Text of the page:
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Bloomhill NewsClinical Care

Living well with cancer: Hot Flushes

By October 27, 2022No Comments

The information in this document is based on resources from Breast Cancer Network Australia (BCNA), Cancer Council, Macmillan (UK) Cancer Centre. All information provided by Bloomhill is based on research and best practice guidelines. Our model of care utilizes the Clinical Oncology Society of Australia (COSA) domains of wellness along with available clinical evidence.  Always consult your care team regarding matters that affect your health. This is a guide intended for information only.


When thinking of Cancer, and the conventional treatments that go along to fight this disease (Chemotherapy, Immunotherapy, Hormone treatment, Radiation Therapy), many are already aware of the standard physical side effects and symptoms that are associated with these treatments, such as Nausea, fatigue and weight fluctuations.

However, there are many side effects that are not as widely known about. One of these side effects includes Hot flushes. Both men and women can experience hot flushes when undergoing treatment, whether as a result of surgery, radiation, chemotherapy and/or certain medications.

The severity of this symptom can vary from one person to another and may start as a feeling of warmth in your neck or face, and could possibly spread to other parts of your body.

Hot flushes can be categorised by;

  • Reddening of the skin
  • Light or heavy sweating
  • Heart palpitations
  • Feelings of panic or irritability

These can last from 2 to 30 minutes, and unfortunately can be disruptive, making sleep and other activities of daily living difficult.

What causes Hot flushes?

Menopausal symptoms (eg hot flushes and night sweats) are a common side effect of certain cancer treatments. In women, chemotherapy, surgery for endometrial or ovarian cancer, and radiation to the pelvic area, will generally induce menopause.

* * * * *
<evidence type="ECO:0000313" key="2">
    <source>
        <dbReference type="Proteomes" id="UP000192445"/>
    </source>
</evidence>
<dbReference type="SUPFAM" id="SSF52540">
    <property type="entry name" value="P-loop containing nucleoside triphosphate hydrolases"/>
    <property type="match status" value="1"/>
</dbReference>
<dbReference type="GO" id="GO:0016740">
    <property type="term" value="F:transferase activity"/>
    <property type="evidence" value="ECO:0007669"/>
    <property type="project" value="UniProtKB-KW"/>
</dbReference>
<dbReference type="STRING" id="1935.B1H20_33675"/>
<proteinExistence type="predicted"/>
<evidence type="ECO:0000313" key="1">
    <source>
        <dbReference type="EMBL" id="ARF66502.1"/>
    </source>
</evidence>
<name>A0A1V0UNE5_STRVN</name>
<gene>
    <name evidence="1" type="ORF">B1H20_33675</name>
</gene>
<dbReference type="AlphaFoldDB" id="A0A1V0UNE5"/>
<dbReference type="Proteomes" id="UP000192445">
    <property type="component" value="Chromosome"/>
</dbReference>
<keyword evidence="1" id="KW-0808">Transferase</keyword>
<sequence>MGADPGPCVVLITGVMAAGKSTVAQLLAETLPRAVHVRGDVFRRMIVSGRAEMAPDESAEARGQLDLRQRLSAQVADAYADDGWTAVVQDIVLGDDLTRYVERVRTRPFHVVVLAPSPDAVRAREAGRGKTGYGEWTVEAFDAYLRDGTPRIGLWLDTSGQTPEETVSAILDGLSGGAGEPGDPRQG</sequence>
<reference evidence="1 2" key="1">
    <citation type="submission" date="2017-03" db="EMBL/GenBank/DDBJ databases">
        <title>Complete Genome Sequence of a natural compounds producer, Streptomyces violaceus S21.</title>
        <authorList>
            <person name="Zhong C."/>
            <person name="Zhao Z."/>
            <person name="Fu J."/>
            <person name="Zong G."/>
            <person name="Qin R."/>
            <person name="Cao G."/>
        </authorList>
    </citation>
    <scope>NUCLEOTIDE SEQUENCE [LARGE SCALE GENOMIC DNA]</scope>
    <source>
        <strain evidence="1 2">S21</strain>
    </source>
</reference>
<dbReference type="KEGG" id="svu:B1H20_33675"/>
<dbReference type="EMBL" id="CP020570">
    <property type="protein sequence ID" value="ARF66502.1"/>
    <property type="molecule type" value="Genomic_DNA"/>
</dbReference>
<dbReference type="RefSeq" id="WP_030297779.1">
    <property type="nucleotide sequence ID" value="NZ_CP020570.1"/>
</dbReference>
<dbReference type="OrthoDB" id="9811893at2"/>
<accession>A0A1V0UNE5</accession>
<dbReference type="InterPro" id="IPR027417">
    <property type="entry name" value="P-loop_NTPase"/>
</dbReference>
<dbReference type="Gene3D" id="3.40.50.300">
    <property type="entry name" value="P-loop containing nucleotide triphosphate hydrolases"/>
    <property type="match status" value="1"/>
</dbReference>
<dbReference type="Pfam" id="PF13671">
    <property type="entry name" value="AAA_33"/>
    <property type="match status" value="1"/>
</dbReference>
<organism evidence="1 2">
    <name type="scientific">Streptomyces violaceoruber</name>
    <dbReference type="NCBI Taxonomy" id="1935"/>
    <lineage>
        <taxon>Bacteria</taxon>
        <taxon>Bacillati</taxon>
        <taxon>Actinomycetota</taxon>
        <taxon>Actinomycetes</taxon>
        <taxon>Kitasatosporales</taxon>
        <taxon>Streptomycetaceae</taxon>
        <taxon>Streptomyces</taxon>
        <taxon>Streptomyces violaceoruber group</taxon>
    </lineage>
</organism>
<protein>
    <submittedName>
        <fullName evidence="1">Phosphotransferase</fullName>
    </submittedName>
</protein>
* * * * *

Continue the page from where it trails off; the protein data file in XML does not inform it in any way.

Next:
Additionally, most common types of cancer that can result in suffering from Hot flushes/menopausal symptoms, is hormone positive breast cancers, with cancer cells that are tested positive for a significant number of receptors such as estrogen or progesterone. These are considered hormone-receptor positive. These types of cancer’s can be treated with medication that lowers the body’s production of these hormones, thus preventing the cancer from feeding off them and growing. Even though this reduces the chance of cancer reoccurrence, it also can result in problematic side effects, such as menopausal symptoms.

However, while its commonly known that women more often report experiences of hot flushes, due to changes in hormone levels, men also experience this side effect.

The male reproductive organ, particularly the testes, produce the hormone testosterone. Many men undergoing surgery or treatment for testicular or prostate cancer can experience hot flushes and excessive sweating as well. ADT (Androgen deprivation therapy) is commonly used after prostate surgery and radiation, to reduce the testosterone levels, in which the cancer is feeding off, therefore reducing the rate of cancer growth. Because of these lowered levels, hot flushes and sweats may occur.